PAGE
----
South America ceases to be driver of growth in foreign direct investment to Latin America and the Caribbean – UN Report

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South America ceases to be driver of growth in foreign direct investment to Latin America and the Caribbean – UN Report

Geneva, Switzerland, 24 June 2015

​Flows of foreign direct investment (FDI) into Latin America and the Caribbean – excluding the Caribbean offshore financial centres – decreased by 14 per cent to $159 billion in 2014 after four years of consecutive increases, according to UNCTAD's World Investment Report 20151.

This was mainly the consequence of a 72 per cent decline in cross-border mergers and acquisitions (M&As) in Central America and the Caribbean and of lower commodity prices, which reduced investment in the extractive industries in South America, the report says.

The decline took place in both sub-regions but was larger in Central America and the Caribbean (36 per cent to $39 billion) where inflows returned to their normal values after unusually high levels reached in 2013 (due to a cross-border mega deal that took place in the brewery industry in Mexico that year).

Flows into South America continued to decline for the second consecutive year, down 4 per cent to $121 billion, with all the main recipient countries, except Chile, registering negative FDI growth.

Brazil continued registering slight declines in FDI inflows for the third consecutive year, but remained the region´s first FDI target with inflows amounting to $62 billion, down 2 per cent (Figure 1). This stability hides different rates by sector. There was a strong decline in the primary sector (down by 58 per cent to $8.4 billion), which was offset by increases in manufacturing and services by 5 and 18 per cent to $22 billion and $33 billion respectively.

Chile recovered its place as the region's second largest target for FDI inflows. Inflows rose by 38 per cent to $23 billion, boosted by exceptionally high levels of cross-border M&A sales that increased more than three-fold to $9 billion.

Mexico was the third largest FDI recipient in 2014, although inflows almost halved to $23 billion due to a drop in cross-border sales after exceptional levels were reached in 2013. This was intensified in 2014 by the $5 billion divestment by AT&T (United States) of its stake in América Móvil.

Figure 1 - Top 5 recipients in Latin America and the Caribbean, 2013 and 2014
(Billions of dollars)

Source: UNCTAD, World Investment Report 2015

Figure 2 - Top 5 investors in Latin America and the Caribbean, 2013 and 2014
(Billions of dollars)

Source: UNCTAD, World Investment Report 2015

Declining investments in the extractive industry affected flows into Argentina (down by 41 per cent), Peru (down by 18 per cent) and the Bolivarian Republic of Venezuela (down by 88 per cent). Inflows remained stable to Colombia despite the strong decline of FDI in the extractive industries (down by 21 per cent to $6.4 billion) because this was offset by FDI rises in manufacturing, finance, transport and communications.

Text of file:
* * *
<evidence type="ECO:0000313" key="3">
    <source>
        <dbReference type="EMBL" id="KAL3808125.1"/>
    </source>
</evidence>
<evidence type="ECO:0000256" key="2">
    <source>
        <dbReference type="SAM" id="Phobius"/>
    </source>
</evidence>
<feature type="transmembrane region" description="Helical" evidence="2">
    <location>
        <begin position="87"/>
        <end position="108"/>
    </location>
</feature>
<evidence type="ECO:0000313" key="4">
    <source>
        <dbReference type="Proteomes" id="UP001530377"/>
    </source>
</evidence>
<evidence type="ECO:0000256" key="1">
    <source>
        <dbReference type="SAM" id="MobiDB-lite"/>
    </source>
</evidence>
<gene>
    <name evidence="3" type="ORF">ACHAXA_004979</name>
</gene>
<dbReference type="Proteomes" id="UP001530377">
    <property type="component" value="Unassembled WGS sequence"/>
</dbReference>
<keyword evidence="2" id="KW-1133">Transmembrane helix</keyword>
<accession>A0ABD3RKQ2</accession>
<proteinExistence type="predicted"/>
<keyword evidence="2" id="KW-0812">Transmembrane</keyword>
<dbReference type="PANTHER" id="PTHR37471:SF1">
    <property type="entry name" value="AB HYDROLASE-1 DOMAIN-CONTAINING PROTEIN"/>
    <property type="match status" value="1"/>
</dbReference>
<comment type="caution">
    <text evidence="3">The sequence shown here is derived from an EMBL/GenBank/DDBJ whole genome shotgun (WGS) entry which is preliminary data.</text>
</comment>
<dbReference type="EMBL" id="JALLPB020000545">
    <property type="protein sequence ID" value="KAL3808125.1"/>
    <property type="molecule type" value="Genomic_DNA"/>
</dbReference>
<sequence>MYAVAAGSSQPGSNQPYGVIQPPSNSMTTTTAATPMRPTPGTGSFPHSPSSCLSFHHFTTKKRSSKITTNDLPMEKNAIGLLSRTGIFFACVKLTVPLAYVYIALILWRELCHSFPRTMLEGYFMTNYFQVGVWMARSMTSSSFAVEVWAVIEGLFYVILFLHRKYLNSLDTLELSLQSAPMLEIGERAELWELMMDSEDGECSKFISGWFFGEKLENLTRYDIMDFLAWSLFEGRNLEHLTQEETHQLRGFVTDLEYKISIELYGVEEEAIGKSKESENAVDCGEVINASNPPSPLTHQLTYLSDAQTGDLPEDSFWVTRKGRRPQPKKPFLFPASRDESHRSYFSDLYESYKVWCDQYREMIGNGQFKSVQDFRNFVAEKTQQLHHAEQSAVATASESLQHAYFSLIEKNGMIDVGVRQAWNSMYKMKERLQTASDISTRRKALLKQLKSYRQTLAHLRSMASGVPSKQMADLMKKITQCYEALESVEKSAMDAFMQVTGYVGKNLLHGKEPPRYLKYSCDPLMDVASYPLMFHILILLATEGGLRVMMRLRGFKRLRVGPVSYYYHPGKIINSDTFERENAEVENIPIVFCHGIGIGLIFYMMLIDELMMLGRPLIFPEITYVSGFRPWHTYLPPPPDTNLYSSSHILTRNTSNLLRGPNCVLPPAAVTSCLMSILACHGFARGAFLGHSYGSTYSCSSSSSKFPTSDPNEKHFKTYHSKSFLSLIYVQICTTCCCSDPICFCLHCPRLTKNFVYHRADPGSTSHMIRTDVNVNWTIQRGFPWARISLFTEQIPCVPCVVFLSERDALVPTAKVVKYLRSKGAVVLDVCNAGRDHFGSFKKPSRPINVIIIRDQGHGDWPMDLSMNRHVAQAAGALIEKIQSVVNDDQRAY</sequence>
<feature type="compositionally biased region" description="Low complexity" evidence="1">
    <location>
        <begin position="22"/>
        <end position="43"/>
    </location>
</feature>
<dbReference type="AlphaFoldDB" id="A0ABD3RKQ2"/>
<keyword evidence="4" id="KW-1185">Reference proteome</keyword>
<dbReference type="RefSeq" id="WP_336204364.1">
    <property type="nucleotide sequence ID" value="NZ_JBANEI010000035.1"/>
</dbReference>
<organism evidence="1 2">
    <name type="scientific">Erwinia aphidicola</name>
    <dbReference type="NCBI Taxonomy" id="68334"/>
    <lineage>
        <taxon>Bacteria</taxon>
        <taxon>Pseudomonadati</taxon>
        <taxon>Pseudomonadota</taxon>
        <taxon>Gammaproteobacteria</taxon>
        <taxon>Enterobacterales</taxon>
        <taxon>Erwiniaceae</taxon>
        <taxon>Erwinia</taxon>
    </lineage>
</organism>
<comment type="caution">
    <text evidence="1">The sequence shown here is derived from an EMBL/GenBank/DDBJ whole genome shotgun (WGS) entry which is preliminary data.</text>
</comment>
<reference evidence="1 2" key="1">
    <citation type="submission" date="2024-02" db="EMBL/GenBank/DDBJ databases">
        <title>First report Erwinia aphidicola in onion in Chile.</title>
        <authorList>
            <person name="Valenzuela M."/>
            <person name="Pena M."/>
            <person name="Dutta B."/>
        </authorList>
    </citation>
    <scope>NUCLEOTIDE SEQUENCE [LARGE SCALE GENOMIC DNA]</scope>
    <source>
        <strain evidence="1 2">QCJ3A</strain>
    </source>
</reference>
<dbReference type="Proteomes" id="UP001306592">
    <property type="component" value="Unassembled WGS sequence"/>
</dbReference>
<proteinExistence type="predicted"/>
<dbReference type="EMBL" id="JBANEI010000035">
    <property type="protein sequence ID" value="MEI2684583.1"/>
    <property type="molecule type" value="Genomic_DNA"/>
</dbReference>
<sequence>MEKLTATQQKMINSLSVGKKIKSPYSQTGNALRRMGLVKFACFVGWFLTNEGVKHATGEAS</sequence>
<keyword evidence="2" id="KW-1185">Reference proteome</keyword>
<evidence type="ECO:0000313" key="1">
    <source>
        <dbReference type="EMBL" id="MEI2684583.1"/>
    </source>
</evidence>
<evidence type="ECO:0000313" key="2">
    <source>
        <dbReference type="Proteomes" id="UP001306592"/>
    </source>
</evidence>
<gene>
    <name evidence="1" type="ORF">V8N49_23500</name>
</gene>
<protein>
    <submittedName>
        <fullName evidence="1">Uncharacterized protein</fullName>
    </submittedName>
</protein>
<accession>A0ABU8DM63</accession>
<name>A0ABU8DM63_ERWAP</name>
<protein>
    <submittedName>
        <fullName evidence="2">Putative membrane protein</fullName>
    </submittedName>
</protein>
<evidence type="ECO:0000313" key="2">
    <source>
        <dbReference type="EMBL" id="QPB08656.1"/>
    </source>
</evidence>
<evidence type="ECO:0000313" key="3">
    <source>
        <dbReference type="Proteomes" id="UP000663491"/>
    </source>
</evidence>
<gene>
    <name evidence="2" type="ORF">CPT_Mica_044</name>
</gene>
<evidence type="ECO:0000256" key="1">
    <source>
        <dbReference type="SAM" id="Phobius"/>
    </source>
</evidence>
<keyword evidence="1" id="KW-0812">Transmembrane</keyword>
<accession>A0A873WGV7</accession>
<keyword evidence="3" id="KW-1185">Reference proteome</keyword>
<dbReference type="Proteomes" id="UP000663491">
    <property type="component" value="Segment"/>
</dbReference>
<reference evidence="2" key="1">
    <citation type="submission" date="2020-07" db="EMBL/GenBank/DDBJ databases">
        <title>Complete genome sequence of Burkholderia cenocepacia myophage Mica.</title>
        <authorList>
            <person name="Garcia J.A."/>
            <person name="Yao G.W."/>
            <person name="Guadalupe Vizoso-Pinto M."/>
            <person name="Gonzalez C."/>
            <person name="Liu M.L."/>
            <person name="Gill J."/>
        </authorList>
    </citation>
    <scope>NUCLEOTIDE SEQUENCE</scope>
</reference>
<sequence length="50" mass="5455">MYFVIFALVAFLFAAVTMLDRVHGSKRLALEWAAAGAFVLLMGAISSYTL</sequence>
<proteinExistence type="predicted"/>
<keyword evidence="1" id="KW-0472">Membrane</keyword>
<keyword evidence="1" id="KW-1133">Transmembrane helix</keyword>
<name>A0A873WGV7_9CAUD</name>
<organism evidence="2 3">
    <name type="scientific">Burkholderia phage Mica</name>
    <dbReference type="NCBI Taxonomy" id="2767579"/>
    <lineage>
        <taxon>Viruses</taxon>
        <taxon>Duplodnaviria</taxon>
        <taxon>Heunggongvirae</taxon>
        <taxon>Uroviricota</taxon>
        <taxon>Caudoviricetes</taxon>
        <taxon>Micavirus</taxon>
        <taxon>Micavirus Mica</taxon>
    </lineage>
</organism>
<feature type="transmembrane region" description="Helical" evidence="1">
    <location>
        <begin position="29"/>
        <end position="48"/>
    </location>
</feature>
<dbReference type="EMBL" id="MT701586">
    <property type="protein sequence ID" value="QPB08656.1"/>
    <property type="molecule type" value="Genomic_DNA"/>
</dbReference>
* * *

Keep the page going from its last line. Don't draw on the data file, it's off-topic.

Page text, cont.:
In Panama − after strong growth was registered in 2013 (up by 56 per cent) – inflows remained close to $5 billion as the peak in large-scale foreign investment related to the expansion of the Panama Canal passes. In Costa Rica, flows decreased by 21 per cent to $2.1 billion due to the closure of an Intel factory and Bank of America's business operations.

Flows to Trinidad and Tobago increased by 21 per cent as the result of the $1.2 billion acquisition of the remaining 57 per cent stake in Methanol Holdings Trinidad Limited (MHTL) by Consolidated Energy Company (Mauritius). The Dominican Republic registered an 11 per cent increase of FDI flows to $2.2 billion, explained partly by increased investment in free zones.

Outward FDI from Latin America and the Caribbean, excluding offshore financial centres, decreased by 18 per cent to $23 billion, dragged down by a halving of the value of cross-border purchases to $8.4 billion. Owing to the high incidence of intracompany loans and significant investments that were directed to offshore financial centres, outward FDI data may not accurately reflect the reality of productive investment.

Brazil ranked last as the region's outward direct investor, registering negative flows (-$3.5 billion) for the fourth consecutive year, but it remained the region's largest outward direct investor in terms of equity capital outward flows, which increased by 32 per cent to $20 billion in 2014 (half of which was directed to tax heavens). This is explained by the high amounts of loans from foreign affiliates to parent companies in Brazil.

Chile was the region's main direct investor abroad in 2014, with flows increasing by 71 per cent to $13 billion (Figure 2), despite a 26 per cent decline in equity capital outflows. This was due to a strong increase in intracompany loans. Mexico − the region's second largest outward investor − saw a 60 per cent decline in outward FDI flows, to $5.2 billion, caused mainly by a fall in intracompany loans.

After more than a decade of strong growth driven by South America (Figure 3), FDI outlook in Latin America and the Caribbean seems bleak, the report concludes.

Figure 3 - . FDI flows to Latin America and the Caribbean in total and by main subregions, 1991-2014

(Billions of dollars)
Source: UNCTAD, FDI/MNE database (
Note: Excludes Caribbean offshore financial centres.

The report says that the current slowdown in FDI flows to the region is an occasion for a reflection on the experience of FDI flows during the last two decades. In the context of the post-2015 development agenda, policymakers may consider potential policy options on the role of FDI for the region's development path.